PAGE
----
Original Design Overview
DESIGN AND COLOUR
The elements and principles of design are the building blocks used to create a work of art.
The elements of design can be thought of as the things that make up a painting, drawing, design etc. Good or bad - all paintings will contain most of if not all, the seven elements of design.
The Principles of design can be thought of as what we do to the elements of design. How we apply the Principles of design determines how successful we are in creating a work of art.
THE ELEMENTS OF DESIGN
Line can be considered in two ways. The linear marks made with a pen or brush or the edge created when two shapes meet.
A shape is a self contained defined area of geometric or organic form. A positive shape in a painting automatically creates a negative shape.
All lines have direction - Horizontal, Vertical or Oblique. Horizontal suggests calmness, stability and tranquillity. Vertical gives a feeling of balance, formality and alertness. Oblique suggests movement and action
see notes on direction
Size is simply the relationship of the area occupied by one shape to that of another.
Texture is the surface quality of a shape - rough, smooth, soft hard glossy etc. Texture can be physical (tactile) or visual.
see notes on texture
Also called Hue
see notes on colour
Value is the lightness or darkness of a colour. Value is also called Tone
see notes on tonal contrast
THE PRINCIPLES OF DESIGN
Balance in design is similar to balance in physics
This is the original Design overview from johnlovett.com in 1998 - Links have been updated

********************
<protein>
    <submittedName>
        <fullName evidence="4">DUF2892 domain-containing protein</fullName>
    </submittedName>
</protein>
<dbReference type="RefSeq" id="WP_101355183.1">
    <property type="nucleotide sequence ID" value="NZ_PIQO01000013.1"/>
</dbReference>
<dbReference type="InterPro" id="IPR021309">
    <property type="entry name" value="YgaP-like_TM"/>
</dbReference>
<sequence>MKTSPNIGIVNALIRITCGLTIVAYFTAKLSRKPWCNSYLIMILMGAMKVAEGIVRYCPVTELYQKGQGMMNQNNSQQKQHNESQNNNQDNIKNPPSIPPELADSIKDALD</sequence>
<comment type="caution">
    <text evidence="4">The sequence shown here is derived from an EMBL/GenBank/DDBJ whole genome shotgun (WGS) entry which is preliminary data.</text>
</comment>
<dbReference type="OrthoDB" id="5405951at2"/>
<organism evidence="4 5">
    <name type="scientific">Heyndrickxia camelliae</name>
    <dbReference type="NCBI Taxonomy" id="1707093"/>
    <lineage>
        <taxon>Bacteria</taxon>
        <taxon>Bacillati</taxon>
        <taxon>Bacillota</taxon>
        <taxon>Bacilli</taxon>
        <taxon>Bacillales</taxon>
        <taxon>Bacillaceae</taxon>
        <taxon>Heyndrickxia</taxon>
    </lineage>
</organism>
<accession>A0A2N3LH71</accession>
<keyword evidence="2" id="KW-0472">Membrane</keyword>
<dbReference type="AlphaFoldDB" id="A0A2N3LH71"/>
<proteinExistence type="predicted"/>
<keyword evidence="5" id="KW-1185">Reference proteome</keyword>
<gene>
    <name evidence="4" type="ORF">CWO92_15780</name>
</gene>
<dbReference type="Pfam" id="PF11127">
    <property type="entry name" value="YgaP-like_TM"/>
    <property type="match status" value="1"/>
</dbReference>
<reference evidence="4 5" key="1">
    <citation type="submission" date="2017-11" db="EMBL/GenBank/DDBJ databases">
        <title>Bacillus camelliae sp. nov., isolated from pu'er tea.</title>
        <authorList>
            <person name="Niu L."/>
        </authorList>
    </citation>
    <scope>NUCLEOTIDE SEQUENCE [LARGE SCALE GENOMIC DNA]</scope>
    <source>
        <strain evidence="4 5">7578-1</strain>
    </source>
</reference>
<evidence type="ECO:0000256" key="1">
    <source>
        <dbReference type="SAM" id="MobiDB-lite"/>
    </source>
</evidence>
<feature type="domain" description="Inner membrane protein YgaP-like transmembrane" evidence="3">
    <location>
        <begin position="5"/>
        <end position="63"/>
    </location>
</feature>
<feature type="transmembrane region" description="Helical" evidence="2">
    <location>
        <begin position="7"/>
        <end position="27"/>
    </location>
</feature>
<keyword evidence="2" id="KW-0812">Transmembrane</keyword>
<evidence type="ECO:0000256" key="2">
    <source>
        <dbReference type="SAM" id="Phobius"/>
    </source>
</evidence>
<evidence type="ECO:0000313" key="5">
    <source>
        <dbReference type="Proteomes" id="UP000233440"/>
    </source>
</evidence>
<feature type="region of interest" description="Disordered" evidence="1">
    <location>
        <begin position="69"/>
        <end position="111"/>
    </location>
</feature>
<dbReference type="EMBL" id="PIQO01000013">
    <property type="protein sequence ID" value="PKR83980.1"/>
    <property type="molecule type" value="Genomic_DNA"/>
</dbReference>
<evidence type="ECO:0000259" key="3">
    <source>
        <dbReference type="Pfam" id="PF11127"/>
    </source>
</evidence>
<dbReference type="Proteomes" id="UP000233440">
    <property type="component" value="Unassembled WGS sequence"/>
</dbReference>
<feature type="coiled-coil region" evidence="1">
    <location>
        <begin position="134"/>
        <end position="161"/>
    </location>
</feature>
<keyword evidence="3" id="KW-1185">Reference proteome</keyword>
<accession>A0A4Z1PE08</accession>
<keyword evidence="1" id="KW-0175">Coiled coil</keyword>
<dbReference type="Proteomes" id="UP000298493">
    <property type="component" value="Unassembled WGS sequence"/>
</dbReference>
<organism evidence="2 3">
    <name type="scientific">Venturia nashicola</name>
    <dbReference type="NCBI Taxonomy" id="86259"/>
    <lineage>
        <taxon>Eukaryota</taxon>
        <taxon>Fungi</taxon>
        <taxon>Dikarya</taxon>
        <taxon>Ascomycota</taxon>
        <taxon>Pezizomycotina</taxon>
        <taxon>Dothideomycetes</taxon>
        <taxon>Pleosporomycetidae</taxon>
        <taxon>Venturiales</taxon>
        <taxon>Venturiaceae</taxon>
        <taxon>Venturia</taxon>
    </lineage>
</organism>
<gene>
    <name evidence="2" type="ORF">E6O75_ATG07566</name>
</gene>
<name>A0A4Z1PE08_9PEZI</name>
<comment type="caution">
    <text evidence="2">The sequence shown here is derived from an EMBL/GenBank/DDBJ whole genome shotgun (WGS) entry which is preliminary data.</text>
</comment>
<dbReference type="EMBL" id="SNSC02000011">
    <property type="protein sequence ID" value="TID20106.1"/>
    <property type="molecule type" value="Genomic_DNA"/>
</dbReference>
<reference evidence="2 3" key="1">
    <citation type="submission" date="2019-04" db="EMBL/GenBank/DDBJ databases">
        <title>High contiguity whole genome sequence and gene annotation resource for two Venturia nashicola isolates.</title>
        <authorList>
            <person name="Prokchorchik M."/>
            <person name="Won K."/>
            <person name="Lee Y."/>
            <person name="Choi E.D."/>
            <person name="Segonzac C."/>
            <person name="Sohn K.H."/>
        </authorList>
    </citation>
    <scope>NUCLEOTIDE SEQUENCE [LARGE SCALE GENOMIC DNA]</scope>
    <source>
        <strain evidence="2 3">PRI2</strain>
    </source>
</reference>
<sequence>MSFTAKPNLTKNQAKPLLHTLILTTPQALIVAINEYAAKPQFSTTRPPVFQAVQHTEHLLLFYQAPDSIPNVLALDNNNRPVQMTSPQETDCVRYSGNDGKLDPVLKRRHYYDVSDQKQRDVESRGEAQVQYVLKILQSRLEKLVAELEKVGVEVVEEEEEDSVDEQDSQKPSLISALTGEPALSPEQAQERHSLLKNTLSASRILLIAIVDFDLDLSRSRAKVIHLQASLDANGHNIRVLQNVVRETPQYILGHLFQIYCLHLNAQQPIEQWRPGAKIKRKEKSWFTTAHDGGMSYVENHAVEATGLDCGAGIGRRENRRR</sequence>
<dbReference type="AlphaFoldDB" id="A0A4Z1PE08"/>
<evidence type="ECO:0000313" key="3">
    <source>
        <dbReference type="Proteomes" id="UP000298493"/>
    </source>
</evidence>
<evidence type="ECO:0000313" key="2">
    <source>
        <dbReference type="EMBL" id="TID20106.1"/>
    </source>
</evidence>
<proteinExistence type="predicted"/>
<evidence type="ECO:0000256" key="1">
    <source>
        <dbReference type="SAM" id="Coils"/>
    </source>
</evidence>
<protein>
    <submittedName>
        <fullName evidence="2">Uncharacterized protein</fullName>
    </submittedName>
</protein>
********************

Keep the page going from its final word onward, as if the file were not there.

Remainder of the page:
A large shape close to the center can be balanced by a small shape close to the edge. A large light toned shape will be balanced by a small dark toned shape (the darker the shape the heavier it appears to be)
Gradation of size and direction produce linear perspective. Gradation of of colour from warm to cool and tone from dark to light produce aerial perspective. Gradation can add interest and movement to a shape. A gradation from dark to light will cause the eye to move along a shape.
Repetition with variation is interesting, without variation repetition can become monotonous.
The five squares above are all the same. They can be taken in and understood with a single glance.
When variation is introduced, the five squares, although similar, are much more interesting to look at. They can no longer be absorbed properly with a single glance. The individual character of each square needs to be considered.
If you wish to create interest, any repeating element should include a degree of variation.
Contrast is the juxtaposition of opposing elements eg. opposite colours on the colour wheel - red / green, blue / orange etc. Contrast in tone or value - light / dark. Contrast in direction - horizontal / vertical.
The major contrast in a painting should be located at the center of interest. Too much contrast scattered throughout a painting can destroy unity and make a work difficult to look at. Unless a feeling of chaos and confusion are what you are seeking, it is a good idea to carefully consider where to place your areas of maximum contrast.
Harmony in painting is the visually satisfying effect of combining similar, related elements. eg.adjacent colours on the colour wheel, similar shapes etc.
Dominance gives a painting interest, counteracting confusion and monotony. Dominance can be applied to one or more of the elements to give emphasis
Relating the design elements to the the idea being expressed in a painting reinforces the principal of unity.eg. a painting with an active aggressive subject would work better with a dominant oblique direction, course, rough texture, angular lines etc. whereas a quiet passive subject would benefit from horizontal lines, soft texture and less tonal contrast.
Unity in a painting also refers to the visual linking of various elements of the work.
© JOHN LOVETT 1999
Author – John Lovett